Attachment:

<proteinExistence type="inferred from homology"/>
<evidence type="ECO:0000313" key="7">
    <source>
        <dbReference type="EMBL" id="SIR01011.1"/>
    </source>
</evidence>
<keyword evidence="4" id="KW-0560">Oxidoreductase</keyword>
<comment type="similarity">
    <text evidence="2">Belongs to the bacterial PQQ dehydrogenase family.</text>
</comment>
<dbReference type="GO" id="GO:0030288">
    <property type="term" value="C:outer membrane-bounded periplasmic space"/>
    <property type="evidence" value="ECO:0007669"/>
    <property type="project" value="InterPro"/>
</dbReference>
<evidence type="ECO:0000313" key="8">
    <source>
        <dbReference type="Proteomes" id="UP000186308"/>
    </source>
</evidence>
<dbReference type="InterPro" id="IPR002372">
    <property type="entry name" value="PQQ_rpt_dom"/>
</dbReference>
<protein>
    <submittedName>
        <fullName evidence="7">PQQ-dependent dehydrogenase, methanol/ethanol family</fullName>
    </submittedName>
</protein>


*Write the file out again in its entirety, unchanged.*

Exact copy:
<proteinExistence type="inferred from homology"/>
<evidence type="ECO:0000313" key="7">
    <source>
        <dbReference type="EMBL" id="SIR01011.1"/>
    </source>
</evidence>
<keyword evidence="4" id="KW-0560">Oxidoreductase</keyword>
<comment type="similarity">
    <text evidence="2">Belongs to the bacterial PQQ dehydrogenase family.</text>
</comment>
<dbReference type="GO" id="GO:0030288">
    <property type="term" value="C:outer membrane-bounded periplasmic space"/>
    <property type="evidence" value="ECO:0007669"/>
    <property type="project" value="InterPro"/>
</dbReference>
<evidence type="ECO:0000313" key="8">
    <source>
        <dbReference type="Proteomes" id="UP000186308"/>
    </source>
</evidence>
<dbReference type="InterPro" id="IPR002372">
    <property type="entry name" value="PQQ_rpt_dom"/>
</dbReference>
<protein>
    <submittedName>
        <fullName evidence="7">PQQ-dependent dehydrogenase, methanol/ethanol family</fullName>
    </submittedName>
</protein>